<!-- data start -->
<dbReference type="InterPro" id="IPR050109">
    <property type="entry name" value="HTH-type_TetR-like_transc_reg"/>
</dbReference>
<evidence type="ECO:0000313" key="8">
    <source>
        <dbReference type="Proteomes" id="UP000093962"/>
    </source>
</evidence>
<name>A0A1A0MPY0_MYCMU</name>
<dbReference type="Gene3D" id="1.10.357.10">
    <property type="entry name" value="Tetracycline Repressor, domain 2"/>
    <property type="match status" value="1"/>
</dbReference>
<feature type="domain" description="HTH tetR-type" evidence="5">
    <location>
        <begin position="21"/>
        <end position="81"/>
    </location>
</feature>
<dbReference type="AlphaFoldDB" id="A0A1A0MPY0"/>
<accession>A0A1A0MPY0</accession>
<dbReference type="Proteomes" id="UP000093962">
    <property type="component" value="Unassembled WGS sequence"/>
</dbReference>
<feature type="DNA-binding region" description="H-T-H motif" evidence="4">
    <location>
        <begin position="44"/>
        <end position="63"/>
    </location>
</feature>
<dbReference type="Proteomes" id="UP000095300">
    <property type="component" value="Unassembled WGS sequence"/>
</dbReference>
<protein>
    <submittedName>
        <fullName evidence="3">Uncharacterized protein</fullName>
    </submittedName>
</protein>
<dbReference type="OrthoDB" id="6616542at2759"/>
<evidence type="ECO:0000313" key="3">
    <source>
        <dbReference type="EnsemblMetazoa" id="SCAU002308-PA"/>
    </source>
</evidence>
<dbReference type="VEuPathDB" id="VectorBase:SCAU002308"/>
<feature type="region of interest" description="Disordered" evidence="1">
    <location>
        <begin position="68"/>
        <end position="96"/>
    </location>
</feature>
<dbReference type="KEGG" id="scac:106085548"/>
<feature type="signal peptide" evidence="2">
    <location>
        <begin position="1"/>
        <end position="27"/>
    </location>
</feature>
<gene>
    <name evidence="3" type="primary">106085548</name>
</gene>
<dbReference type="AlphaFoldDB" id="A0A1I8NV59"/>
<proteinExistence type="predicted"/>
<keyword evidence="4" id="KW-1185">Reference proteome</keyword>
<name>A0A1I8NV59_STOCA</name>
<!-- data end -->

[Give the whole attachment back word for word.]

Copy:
<dbReference type="InterPro" id="IPR050109">
    <property type="entry name" value="HTH-type_TetR-like_transc_reg"/>
</dbReference>
<evidence type="ECO:0000313" key="8">
    <source>
        <dbReference type="Proteomes" id="UP000093962"/>
    </source>
</evidence>
<name>A0A1A0MPY0_MYCMU</name>
<dbReference type="Gene3D" id="1.10.357.10">
    <property type="entry name" value="Tetracycline Repressor, domain 2"/>
    <property type="match status" value="1"/>
</dbReference>
<feature type="domain" description="HTH tetR-type" evidence="5">
    <location>
        <begin position="21"/>
        <end position="81"/>
    </location>
</feature>
<dbReference type="AlphaFoldDB" id="A0A1A0MPY0"/>
<accession>A0A1A0MPY0</accession>
<dbReference type="Proteomes" id="UP000093962">
    <property type="component" value="Unassembled WGS sequence"/>
</dbReference>
<feature type="DNA-binding region" description="H-T-H motif" evidence="4">
    <location>
        <begin position="44"/>
        <end position="63"/>
    </location>
</feature>
<dbReference type="Proteomes" id="UP000095300">
    <property type="component" value="Unassembled WGS sequence"/>
</dbReference>
<protein>
    <submittedName>
        <fullName evidence="3">Uncharacterized protein</fullName>
    </submittedName>
</protein>
<dbReference type="OrthoDB" id="6616542at2759"/>
<evidence type="ECO:0000313" key="3">
    <source>
        <dbReference type="EnsemblMetazoa" id="SCAU002308-PA"/>
    </source>
</evidence>
<dbReference type="VEuPathDB" id="VectorBase:SCAU002308"/>
<feature type="region of interest" description="Disordered" evidence="1">
    <location>
        <begin position="68"/>
        <end position="96"/>
    </location>
</feature>
<dbReference type="KEGG" id="scac:106085548"/>
<feature type="signal peptide" evidence="2">
    <location>
        <begin position="1"/>
        <end position="27"/>
    </location>
</feature>
<gene>
    <name evidence="3" type="primary">106085548</name>
</gene>
<dbReference type="AlphaFoldDB" id="A0A1I8NV59"/>
<proteinExistence type="predicted"/>
<keyword evidence="4" id="KW-1185">Reference proteome</keyword>
<name>A0A1I8NV59_STOCA</name>